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Bible Commentaries
Exodus 34

Dummelow's Commentary on the BibleDummelow on the Bible

Verses 1-35

The Renewal of the Covenant

In token that the people are forgiven, God renews His covenant relation with them. The conditions are the same as before. The Decalogue is inscribed on two fresh tables, and the main provisions of the ceremonial law are repeated.

1. Which thou brakest] There is no reproach in these words. Moses is nowhere blamed for his righteous indignation. He was ’angry and sinned not.’

3. See on Exodus 19:12, Exodus 19:13.

5. See on Exodus 33:19. On the name of The Lord see on Exodus 3:13.

6. RV ’The Lord, the Lord, a God full of compassion and gracious, slow to anger, and plenteous in mercy and truth’: this is perhaps the highest utterance of revelation, and is frequently quoted by OT. writers: see e.g. Nehemiah 9:17; Psalms 86:15; Psalms 103:8; Psalms 145:8; Joel 2:13; Jonah 4:2, also Numbers 14:18. The divine attributes here proclaimed are not God’s dread majesty and power, but His mercy and truth. He is merciful, but He cannot overlook transgression.

7. That will by no means clear the guilty] i.e. will not allow the guilty to pass unpunished. The same words are rendered in Exodus 20:7; ’will not hold him guiltless,’ and in Jeremiah 30:11; ’will not leave unpunished.’ Visiting the iniquity of the fathers] see on Exodus 20:5.

12-17. The warning against idolatry is solemnly repeated, and the people are forbidden to make covenant or intermarry with their idolatrous neighbours in Canaan. See on Exodus 23:32-33 and on Numbers 25:16-18.

13. Images] RV ’pillars,’ or ’Obelisks’: see Exodus 24:4. Groves] i.e. ’things graven’, RV ’Asherim.’ The Canaanitish shrine contained an altar, near which stood a stone pillar and an Asherah (plur. Asherim). The latter was a wooden pole or stump of a tree planted in the ground: see Judges 6:26; 1 Kings 15:13; 2 Kings 17:10; 2 Kings 23:7, and on 1 Kings 14:15. Immoral rites were practised at these shrines in honour of the reproductive forces of nature.

14. Whose name is Jealous] on name, see on Exodus 3:13, and on Jealous, on Exodus 20:5.

15. Whoring after their gods] The covenant bond between Jehovah and Israel is frequently compared with a marriage (see e.g. Jeremiah 3:14; Hosea 2:19-20), and idolatry, which is unfaithfulness to Jehovah, is regarded as adultery, a view all the more natural seeing that idolatry and immorality so frequently went together (see on ’groves’ Exodus 34:13 and on Leviticus 19:29). For this conception of idolatry, see e.g. Leviticus 17:7; Numbers 14:33; Jeremiah 3:1-20; Jeremiah 13:27; Hosea 2 (especially Exodus 34:13, Exodus 34:16) Ezekiel 20:30, Ezekiel 20:31. In NT. the Church is called the Bride of Christ. See Ephesians 5:23-32; Revelation 19:7-9; Revelation 21:2, Revelation 21:9, Revelation 21:17.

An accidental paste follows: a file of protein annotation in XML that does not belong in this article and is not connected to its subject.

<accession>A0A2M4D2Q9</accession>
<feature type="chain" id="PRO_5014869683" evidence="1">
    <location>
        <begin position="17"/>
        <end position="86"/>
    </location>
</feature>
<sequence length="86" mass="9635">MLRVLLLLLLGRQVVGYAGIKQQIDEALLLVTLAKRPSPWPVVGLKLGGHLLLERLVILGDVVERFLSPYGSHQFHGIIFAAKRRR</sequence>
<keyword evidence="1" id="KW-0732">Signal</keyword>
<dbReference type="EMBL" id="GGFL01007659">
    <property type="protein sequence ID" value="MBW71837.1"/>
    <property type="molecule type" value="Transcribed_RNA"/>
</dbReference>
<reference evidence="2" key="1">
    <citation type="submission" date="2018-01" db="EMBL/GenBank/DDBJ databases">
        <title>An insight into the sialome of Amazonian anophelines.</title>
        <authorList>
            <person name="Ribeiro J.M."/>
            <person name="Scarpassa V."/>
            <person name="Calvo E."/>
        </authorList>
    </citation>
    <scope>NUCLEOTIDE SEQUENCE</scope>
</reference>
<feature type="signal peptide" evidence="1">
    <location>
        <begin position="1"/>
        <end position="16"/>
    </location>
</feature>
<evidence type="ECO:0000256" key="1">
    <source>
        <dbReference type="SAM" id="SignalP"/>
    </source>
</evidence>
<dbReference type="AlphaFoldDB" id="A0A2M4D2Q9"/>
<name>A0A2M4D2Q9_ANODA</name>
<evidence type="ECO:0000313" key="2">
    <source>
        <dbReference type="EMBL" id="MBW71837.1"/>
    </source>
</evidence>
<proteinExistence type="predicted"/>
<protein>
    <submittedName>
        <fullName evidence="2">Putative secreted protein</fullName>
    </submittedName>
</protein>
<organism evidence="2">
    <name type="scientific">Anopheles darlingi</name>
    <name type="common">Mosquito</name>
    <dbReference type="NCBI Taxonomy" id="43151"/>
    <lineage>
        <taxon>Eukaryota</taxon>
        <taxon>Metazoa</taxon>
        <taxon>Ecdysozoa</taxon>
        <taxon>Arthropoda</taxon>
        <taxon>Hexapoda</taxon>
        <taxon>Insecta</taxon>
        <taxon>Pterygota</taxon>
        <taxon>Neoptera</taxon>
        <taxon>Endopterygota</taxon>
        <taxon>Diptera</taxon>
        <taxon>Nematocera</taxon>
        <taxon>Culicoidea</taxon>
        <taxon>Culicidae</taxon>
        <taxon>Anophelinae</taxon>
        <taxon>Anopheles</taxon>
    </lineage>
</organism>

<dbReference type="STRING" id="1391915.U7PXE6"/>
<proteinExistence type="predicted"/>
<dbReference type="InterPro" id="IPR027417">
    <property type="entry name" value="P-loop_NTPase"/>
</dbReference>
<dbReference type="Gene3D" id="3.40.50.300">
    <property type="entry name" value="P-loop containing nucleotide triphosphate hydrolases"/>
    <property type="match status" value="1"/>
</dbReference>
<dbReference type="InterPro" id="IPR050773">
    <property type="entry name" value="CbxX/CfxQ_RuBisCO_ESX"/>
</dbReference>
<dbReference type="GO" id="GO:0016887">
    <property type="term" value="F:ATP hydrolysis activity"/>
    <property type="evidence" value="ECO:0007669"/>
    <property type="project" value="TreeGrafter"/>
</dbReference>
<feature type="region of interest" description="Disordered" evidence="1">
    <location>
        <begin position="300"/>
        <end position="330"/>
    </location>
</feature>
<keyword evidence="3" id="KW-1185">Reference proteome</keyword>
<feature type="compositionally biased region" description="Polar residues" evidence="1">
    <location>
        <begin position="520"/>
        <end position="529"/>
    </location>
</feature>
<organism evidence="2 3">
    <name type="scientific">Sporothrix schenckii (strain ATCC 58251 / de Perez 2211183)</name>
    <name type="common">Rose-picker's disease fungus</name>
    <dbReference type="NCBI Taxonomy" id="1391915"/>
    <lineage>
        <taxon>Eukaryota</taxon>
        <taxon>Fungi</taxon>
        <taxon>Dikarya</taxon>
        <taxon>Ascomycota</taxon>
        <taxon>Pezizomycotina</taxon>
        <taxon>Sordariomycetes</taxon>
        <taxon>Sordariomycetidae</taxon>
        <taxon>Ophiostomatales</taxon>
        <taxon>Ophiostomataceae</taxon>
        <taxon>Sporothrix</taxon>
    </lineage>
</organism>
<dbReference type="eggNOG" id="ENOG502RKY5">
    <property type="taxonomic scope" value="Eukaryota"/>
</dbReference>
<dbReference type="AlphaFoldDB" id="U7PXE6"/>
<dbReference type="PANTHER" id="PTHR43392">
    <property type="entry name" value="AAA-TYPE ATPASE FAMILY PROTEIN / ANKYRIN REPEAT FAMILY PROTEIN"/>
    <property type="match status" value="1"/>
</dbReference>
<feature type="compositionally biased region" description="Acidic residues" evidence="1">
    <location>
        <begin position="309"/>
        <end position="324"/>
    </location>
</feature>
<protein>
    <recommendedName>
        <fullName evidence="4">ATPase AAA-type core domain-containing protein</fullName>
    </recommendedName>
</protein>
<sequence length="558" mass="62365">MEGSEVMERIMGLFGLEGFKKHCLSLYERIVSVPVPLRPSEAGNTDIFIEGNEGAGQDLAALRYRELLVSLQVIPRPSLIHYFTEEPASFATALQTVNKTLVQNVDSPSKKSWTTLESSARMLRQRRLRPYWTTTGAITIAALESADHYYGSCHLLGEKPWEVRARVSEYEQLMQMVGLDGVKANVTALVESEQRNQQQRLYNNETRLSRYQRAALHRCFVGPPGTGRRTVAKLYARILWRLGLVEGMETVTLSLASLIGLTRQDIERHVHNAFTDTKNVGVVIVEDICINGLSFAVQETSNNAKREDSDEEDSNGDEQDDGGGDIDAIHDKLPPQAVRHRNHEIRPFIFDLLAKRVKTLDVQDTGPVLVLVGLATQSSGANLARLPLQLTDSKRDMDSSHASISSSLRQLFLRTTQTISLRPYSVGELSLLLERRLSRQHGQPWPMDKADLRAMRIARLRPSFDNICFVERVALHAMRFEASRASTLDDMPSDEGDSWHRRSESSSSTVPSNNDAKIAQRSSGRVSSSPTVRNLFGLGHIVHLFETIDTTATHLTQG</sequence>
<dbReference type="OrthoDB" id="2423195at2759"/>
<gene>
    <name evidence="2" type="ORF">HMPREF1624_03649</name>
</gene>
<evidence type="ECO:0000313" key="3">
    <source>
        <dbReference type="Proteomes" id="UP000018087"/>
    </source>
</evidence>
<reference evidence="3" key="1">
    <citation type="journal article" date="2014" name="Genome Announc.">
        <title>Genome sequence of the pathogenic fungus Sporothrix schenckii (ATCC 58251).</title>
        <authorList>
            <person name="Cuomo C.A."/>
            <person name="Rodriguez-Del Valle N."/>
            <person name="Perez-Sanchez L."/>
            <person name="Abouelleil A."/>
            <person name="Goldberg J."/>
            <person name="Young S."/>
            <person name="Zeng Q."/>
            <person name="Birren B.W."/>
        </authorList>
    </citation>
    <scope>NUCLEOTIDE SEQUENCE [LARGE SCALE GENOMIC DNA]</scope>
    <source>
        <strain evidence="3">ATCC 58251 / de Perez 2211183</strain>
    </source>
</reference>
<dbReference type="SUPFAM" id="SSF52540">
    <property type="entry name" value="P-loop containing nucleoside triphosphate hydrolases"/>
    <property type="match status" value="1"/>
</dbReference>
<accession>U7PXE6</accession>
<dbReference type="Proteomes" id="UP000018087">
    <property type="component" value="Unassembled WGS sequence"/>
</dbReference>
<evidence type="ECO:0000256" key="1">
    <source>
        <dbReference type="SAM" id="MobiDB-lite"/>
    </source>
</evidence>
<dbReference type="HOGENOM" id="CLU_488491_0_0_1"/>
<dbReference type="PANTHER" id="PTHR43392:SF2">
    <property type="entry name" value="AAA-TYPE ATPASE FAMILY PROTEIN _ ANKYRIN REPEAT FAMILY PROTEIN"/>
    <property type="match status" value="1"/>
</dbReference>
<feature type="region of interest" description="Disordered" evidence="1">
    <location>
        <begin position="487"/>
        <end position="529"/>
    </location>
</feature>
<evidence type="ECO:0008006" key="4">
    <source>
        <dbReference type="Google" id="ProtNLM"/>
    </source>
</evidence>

18-26. See on Exodus 23:12-19.

21. Earing] i.e. ploughing. At these busy and critical seasons there would be a special temptation to work upon the sabbath day.

24. Desire thy land, when thou shalt go up] i.e. take advantage of your absence to despoil your homes. God will protect their property while they are worshipping Him.

28-35. Moses descends from the Mount with the new Tables.

28. Similar fasts are recorded of Elijah (1 Kings 19:8) and of our Lord (Matthew 4:2): see on Exodus 2:21. He wrote] The subject is God: see Exodus 34:1.

29. Wist not] knew not. Shone while he talked with him] RV ’shone by reason of his speaking with him.’ His face was lit up with a radiance which was the reflection of the divine glory, and served to attest the message he delivered to the people. Compare what is said of our Lord at His Transfiguration (Matthew 17:2) and of Stephen at his martyrdom (Acts 6:15; Acts 7:55). The present instance is a fine illustration of the power of unconscious influence. The Heb. verb rendered ’shone’ in this passage is derived from the word meaning ’horn,’ which is used figuratively to denote rays or flashes of light proceeding from a luminous object (see e.g. Habakkuk 3:4 with mg.). The Vulgate (Latin version) accordingly says of Moses’ face that it was cornuta, which has led to the curious representation of Moses with horns, as seen in early art.

33. Till Moses had done speaking with them] RV ’when Moses had done speaking with them.’ Moses usually wore the veil, only putting it off when he entered the presence of God or spoke to the people. An interesting reminiscence of this is said to be seen in the Jewish synagogue, where the priest, in pronouncing the Aaronic benediction (Numbers 6:24-26), veils his face with his tallith (see on Numbers 15:37-41), ’lest the utterance of the words should bring up the glory that shone in the face of Moses and strike the people dead.’ St. Paul refers to this incident in 2 Corinthians 3:7-18, and evidently understands that Moses wore the veil in order to hide the fading of the glory in his face (see Exodus 34:7, Exodus 34:13). He accordingly sees in Moses’ action an illustration of the inferiority of the Jewish dispensation as compared with the Christian. The glory of the former was fading, transitory, and partly obscured; that of the latter is permanent, unobstructed, ever increasing, and shared by all.

Exodus 35:1-3. The Sabbath Law. See Exodus 31:15, and on Exodus 20:8-11.

3. Kindle no fire] an act involving work. This law is observed by pious Jews at the present day. They have fires in their houses on the sabbath, but they employ a gentile to light and tend them: see on Exodus 12:16.

Bibliographical Information
Dummelow, John. "Commentary on Exodus 34". "Dummelow's Commentary on the Bible". https://www.studylight.org/commentaries/eng/dcb/exodus-34.html. 1909.
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